Cut Analysis

The Cut

–       Sylvia Plath

 

Written in 1962 – Plath was in deep depression- could be a reflection of how she felt at that time – displays the self destructive behavior that contributed to her suicide attempts

 

Poem is basically about a woman who has cut her thumb while preparing a meal, and the cut doesn’t seem to be accidental. The narrator is looking at the thumb and the blood with fascination –

 

The structure of this poem is such that every line is only a few words long. This makes the lines seem more important and also shows the tone of urgency throughout the poem

 

there are many historical references in this poem, which all talk about violent times in history

 

Escapism is mental diversion by means of entertainment or recreation, as an “escape” from the perceived unpleasant or banal aspects of daily life. It can also be used as a term to define the actions people take to help relieve persisting feelings of depression or general sadness.

 

The theme of ‘The Cut’ is escapism, but as it is with most of Plath’s poetry, it is a darker more sinister version of escapism. This is because the narrator experiences joy and excitement that come along with the cutting of her thumb.

 

 

The first line ‘What a thrill’ suggests that the cut is perhaps not accidental, however the final line ‘Dirty girl; thumb stump’ show that the narrator, is quite disgusted by what they’ve done or what they’ve seen – This disgust could perhaps be the guilt that Plath felt about her self destructive behavior even though she had two children depending on her

 

‘A celebration this is.’ This also suggests that the cutting of the thumb is seemingly a joyful occasion for the narrator.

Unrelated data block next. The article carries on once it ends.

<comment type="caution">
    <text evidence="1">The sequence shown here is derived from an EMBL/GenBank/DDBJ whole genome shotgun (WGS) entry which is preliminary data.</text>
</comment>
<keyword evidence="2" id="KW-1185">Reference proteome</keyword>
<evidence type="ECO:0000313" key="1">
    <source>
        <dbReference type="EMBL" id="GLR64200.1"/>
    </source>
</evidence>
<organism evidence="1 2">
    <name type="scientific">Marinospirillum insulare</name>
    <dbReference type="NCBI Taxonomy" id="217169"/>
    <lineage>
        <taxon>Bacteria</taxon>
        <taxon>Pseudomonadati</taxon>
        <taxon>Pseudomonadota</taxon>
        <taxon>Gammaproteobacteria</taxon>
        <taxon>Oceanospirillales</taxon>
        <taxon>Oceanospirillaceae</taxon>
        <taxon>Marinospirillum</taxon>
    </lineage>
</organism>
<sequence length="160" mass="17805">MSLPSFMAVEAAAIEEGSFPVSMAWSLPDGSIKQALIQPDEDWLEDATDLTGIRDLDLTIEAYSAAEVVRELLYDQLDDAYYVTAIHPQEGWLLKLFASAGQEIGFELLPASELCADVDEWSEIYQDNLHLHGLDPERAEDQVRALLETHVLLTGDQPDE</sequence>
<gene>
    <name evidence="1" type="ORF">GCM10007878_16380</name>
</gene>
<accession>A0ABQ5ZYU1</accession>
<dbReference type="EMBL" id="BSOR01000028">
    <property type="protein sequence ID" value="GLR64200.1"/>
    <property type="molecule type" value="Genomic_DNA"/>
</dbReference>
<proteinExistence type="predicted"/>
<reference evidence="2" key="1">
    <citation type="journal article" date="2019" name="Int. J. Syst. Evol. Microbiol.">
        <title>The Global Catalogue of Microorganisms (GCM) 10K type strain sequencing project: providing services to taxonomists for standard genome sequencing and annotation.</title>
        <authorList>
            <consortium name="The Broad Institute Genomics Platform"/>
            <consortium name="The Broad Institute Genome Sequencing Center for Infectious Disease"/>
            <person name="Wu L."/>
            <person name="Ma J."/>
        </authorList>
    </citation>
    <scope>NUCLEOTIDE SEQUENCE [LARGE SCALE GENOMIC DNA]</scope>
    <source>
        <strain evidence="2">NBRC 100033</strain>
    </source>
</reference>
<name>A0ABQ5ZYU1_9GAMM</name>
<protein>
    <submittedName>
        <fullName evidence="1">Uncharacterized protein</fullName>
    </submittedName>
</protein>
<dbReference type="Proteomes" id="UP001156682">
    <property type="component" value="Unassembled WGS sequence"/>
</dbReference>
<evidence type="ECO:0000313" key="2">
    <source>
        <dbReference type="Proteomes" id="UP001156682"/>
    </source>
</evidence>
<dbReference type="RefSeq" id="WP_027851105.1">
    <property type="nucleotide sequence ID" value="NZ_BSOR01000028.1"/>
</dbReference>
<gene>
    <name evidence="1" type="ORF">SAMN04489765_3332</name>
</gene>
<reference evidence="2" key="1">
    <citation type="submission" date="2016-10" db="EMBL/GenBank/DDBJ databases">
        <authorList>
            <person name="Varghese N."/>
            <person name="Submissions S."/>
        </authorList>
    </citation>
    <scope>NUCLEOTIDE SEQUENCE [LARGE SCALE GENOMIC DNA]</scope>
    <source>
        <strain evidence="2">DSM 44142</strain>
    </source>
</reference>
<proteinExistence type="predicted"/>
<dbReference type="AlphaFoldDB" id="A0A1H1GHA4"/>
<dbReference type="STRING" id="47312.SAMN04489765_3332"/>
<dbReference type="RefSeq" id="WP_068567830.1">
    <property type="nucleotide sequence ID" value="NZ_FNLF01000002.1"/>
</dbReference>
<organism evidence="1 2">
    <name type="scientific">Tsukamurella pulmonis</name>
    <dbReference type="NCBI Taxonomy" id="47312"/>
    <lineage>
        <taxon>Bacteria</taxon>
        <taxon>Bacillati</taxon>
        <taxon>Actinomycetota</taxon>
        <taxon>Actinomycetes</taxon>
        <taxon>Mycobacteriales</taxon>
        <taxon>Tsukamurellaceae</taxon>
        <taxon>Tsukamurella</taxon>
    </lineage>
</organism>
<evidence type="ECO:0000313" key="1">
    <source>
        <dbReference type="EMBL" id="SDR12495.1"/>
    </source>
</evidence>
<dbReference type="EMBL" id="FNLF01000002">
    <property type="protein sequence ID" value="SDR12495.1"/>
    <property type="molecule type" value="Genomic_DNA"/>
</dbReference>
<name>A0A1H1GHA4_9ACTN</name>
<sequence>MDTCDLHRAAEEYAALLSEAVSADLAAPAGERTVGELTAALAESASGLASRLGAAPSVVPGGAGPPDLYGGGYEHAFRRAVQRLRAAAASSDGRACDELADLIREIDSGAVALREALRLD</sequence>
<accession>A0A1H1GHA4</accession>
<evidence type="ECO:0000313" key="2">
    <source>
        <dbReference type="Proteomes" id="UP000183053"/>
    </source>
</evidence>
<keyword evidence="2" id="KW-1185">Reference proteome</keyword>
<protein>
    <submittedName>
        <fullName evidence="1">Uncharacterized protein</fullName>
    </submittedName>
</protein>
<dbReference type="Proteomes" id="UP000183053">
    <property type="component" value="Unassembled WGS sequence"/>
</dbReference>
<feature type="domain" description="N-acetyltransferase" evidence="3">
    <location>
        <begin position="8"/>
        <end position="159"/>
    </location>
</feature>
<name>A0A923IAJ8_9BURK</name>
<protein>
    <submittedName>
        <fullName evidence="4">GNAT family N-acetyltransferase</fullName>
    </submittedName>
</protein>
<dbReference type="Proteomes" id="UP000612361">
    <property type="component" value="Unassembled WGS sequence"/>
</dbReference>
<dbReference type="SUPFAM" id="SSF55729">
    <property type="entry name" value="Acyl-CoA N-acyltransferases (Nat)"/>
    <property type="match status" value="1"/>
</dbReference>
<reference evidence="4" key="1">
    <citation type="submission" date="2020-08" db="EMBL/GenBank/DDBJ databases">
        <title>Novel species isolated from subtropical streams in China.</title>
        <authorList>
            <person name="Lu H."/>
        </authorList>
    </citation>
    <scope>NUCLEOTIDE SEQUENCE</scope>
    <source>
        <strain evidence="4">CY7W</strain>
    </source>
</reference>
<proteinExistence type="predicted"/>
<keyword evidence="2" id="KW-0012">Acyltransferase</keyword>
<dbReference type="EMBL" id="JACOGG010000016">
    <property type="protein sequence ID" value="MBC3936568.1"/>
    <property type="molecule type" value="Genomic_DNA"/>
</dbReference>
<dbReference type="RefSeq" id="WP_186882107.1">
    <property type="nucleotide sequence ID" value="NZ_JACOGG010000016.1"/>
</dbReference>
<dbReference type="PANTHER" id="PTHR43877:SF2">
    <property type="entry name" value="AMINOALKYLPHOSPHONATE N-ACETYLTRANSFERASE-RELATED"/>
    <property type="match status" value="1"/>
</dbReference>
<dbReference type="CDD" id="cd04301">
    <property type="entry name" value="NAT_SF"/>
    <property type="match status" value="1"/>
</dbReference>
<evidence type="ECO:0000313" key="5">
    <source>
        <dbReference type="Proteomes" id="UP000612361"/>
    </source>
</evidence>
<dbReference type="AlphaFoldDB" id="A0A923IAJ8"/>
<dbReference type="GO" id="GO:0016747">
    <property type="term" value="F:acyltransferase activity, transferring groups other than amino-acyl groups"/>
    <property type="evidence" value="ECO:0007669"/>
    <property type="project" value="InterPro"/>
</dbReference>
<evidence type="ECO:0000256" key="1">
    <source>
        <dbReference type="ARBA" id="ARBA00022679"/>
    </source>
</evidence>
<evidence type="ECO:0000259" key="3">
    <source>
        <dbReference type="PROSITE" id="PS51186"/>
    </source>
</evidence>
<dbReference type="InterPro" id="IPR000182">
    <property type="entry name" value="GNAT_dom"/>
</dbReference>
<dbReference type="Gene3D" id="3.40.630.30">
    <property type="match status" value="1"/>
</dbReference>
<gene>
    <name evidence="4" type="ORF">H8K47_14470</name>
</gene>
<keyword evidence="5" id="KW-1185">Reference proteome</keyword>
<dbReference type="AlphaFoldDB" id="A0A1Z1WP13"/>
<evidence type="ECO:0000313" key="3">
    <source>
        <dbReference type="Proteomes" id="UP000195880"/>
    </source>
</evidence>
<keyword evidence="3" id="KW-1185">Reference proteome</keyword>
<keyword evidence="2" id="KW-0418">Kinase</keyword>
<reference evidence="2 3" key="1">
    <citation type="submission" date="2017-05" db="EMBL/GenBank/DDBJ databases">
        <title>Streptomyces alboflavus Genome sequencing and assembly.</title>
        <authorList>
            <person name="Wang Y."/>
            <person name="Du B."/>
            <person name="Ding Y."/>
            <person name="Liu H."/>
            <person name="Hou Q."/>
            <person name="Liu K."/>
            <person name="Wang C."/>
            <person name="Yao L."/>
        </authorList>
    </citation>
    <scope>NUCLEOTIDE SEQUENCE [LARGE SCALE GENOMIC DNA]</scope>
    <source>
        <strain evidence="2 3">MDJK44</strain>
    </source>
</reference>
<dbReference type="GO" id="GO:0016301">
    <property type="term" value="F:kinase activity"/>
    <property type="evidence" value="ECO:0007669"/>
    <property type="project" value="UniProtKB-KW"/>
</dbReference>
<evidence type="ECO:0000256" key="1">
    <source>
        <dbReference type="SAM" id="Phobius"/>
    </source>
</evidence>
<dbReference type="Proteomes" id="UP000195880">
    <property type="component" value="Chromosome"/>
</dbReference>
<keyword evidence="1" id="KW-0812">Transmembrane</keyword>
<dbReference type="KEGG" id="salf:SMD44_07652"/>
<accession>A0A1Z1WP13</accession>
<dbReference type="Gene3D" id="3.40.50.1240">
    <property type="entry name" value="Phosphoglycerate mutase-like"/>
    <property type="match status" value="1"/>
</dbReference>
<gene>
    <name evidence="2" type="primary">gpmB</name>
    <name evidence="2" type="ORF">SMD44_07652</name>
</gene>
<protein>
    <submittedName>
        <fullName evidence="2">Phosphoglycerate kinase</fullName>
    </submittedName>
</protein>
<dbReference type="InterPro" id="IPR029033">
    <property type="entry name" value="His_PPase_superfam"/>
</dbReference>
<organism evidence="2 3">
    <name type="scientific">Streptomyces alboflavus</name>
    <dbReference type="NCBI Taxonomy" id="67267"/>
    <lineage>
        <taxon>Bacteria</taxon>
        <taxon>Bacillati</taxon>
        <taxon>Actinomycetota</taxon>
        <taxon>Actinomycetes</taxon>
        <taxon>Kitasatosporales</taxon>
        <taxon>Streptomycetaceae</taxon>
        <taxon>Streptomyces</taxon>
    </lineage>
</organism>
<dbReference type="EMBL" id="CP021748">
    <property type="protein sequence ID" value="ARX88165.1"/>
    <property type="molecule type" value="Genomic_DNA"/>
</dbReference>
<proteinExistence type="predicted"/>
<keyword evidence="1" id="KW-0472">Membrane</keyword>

By describing that there is a hinge of skin left behind she compares the cut to a door. This cut also perhaps is a sort of a release for her.

 

The third stanza compares the cut to a pilgrim and shows the image of a pilgrim having his head scalped by a Native American.

The lines

‘Out of a gap,

a million soldiers run,

Redcoats every one’

 

These lines symbolize blood gushing out from the wound – however I also believe that these lines symbolize a battle being fought. The battle, I believe is between the narrator and her depression.

 

The imagery of the military is also used throughout the poem to perhaps signify the control she felt when she cut herself and that her self destructive behavior is a command she is powerless against

 

At the end of the poem however, the thrill and joy of cutting her thumb is replaced by a feeling of helplessness when the narrator realizes that the pain has not helped her. Perhaps it has even left her worse off than she was before.

 

“Cut” was dedicated to Susan O’Neill Roe, Plath’s nurse/nanny and a close friend during the period of her single motherhood. Her dedication is interesting because her relationship with Roe was so distinct from the violence of the images. However, the connection makes sense when one realizes that the violent figures she mentions – a saboteur, a member of the KKK, a veteran – are all male

 

Finally, the poem can be understood as a political allusion to the Cuban Missile Crisis and other contemporary political dramas. Firstly, there are many references to American history – the pilgrim and the Indian, the KKK, and the redcoats – while a “Babushka” is a Russian item. All of the American images involve a period of war or conflict as well. Secondly, the poem was written on the day that Khrushchev refused President Kennedy’s demand that the Russian missiles be removed from Cuba. The unceasing flow of blood – and the ambivalent glee that the speaker explores – could be a response to a world progressively more consumed by potential destruction, and unsure how to process it.

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